Frank Morrison won that and he has won several Coretta Scott King awards before. He won the John Steptoe award for new talent. And then two of his previous picture books won illustrator honor awards in previous years. So, this book is about Aretha Franklin, of course. And it chronicles her childhood and it focuses a lot on her spirituality, her connection with her church, and how that impacts and influenced her music and his oil paintings are just absolutely gorgeous. I feel like every spread, if there was a print available on his website, I would want to purchase them because they’re just, they’re so beautiful. So, he is obviously a recognized, amazing talent and definitely, I think deserved this award.
RESPECT Aretha Franklin: The Queen of Soul is available as a book.
Illustrator Honor Books
There were three honor books this year. One was Magnificent Homespun Brown: A Celebration by Kaylani Juanita, and then the two other honors, Exquisite: The Poetry and Life of Gwendolyn Brooks, and then Me and Mama were both illustrated by Cozbi A. Cabrera, and Me and Mama won one of the Caldecott honors as well.
So, she was just racking them all up this year. She’s got a lot of recognition, which I think is great.
Magnificent Homespun Brown: A Celebration is available as a:
Exquisite: The Poetry and Life of Gwendolyn Brooks is available as a:
Me and Mama is available as a picture book.
Author Honor Books
Cara: [00:02:30] Definitely. Well, I brought some of the books from the author book award. So I’d read the winner and one of the honors, so I thought I would talk about those.
Before the Ever After
So the winner is Before the Ever After by Jacqueline Woodson. And I think most people who are familiar with children’s literature know that she is just like an absolute powerhouse in children’s literature and YA. She did have an adult novel last year that was really great. So she’s just kind of all over the board, which is really cool.
And she is a former National Ambassador for Children’s Literature, so definitely highly regarded in the children’s literature world. And I love this story. I listened to the audiobook. It’s a novel in verse, which really fits with the main character’s kind of way of looking at life. He’s a musician.
So he likes to write songs and play music. His name is DJ and his dad is a professional football player. And so it deals with how, you know, his dad, he won a Super Bowl, so he’s been playing for a long time, very successful player, but obviously sustained a lot of injuries as football players do and starts to have violent outbursts and memory loss.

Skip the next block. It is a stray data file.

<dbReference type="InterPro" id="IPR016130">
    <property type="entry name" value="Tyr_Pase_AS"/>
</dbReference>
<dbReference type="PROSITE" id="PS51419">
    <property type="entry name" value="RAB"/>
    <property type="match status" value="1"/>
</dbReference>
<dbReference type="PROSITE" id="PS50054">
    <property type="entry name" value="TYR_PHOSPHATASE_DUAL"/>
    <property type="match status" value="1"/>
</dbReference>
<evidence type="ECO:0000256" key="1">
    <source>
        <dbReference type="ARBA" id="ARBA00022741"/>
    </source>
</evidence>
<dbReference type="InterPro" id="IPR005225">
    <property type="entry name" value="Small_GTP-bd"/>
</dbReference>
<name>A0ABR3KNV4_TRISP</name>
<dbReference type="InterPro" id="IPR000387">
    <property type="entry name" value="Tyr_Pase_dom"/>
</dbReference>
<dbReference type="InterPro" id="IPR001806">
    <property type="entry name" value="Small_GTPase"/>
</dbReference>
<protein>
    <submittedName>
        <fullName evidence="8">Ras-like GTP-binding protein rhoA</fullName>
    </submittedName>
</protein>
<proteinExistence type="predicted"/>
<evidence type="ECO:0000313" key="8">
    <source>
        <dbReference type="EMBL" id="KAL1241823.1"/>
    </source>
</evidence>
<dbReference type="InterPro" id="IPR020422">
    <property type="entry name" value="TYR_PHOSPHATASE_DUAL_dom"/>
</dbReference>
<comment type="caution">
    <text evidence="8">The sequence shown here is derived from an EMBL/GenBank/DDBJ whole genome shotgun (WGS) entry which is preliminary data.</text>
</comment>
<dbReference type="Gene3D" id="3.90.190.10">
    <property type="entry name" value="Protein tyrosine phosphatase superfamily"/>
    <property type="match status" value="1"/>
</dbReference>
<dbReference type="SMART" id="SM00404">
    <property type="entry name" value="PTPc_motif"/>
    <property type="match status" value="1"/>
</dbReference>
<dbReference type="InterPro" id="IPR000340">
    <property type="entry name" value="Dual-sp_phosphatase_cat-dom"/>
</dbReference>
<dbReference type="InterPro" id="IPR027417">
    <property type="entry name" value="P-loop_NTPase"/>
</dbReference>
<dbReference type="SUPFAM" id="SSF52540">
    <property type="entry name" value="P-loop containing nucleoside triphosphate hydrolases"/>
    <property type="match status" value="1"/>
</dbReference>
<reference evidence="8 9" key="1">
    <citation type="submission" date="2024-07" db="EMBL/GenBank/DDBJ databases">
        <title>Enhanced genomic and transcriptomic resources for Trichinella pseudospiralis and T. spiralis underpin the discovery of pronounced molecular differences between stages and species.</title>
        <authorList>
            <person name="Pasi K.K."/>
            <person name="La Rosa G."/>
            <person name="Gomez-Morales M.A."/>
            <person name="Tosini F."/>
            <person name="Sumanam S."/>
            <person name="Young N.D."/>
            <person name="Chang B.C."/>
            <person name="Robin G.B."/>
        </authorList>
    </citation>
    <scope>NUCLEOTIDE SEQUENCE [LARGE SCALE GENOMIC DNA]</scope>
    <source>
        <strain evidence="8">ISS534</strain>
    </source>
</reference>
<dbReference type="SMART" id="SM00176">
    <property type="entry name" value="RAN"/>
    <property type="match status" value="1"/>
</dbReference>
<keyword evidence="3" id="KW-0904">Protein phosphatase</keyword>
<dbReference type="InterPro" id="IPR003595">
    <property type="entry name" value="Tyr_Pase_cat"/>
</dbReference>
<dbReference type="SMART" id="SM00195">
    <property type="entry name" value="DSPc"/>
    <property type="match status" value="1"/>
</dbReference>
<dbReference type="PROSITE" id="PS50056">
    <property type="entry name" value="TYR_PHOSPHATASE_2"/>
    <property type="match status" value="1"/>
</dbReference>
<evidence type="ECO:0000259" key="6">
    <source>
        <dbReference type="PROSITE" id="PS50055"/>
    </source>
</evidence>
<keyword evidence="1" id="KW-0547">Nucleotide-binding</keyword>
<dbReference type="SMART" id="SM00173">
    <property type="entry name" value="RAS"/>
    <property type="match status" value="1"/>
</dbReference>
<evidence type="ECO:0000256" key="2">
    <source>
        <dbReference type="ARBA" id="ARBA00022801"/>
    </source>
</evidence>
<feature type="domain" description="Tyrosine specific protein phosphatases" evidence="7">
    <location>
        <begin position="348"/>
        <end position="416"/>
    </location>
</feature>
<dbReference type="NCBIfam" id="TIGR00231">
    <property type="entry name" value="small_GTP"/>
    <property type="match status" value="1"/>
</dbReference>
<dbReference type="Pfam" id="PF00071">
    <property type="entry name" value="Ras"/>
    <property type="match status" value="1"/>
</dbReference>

And it’s set in the nineties before they knew a lot about how concussions and traumatic brain injuries are connected. So they don’t get a lot of help. And so it’s kind of how he and his mom deal with his dad’s decline. What I really liked about this book is he has a lot of family support and a lot of friend support.
So it was really cool to see a portrayal of like a strong black support system. I really liked that one.
Before the Ever After is available as a:
All the Days Past, All the Days to Come
And then there were three honors, so All the Days Past, All the Days to Come by Mildred D. Taylor. Here’s another one has been around for a long time, [author of] Roll of Thunder, Hear My Cry. I have not read the newest one as part of that series.
Did you get to that one, Stacy?
Stacy: [00:04:18] No, I didn’t. How, how long ago was the first one in that series? 30 years?
Cara: [00:04:24] A long time.
Laura: [00:04:27] I bet it’s longer because I remember it and I am much older than the two of you. So probably.
Stacy: [00:04:33] 40. It might be 40.
Cara: [00:04:35] Yeah.
Stacy: [00:04:37] Yeah. And it’s, what I think is interesting is Roll of Thunder, Hear My Cry is the second in that series. It’s not the first, but it’s like the most well-known because it won the Newbery, I believe, the year it was published. So, the newest book All the Days Past, All the Days to Come, it’s in our YA collection. So, it’s actually, it’s written for like a little bit older age group because it follows the same families – Cara, you’re going to talk about this. I’m sorry.
Cara: [00:05:02] No, you can. I hadn’t read it.
Stacy: [00:05:06] I haven’t read it either, but there was like huge, just excitement when it was announced that I think this is going to be the last in the series because it’s such a beloved series and people have literally grown up with the characters. So, it’s really neat.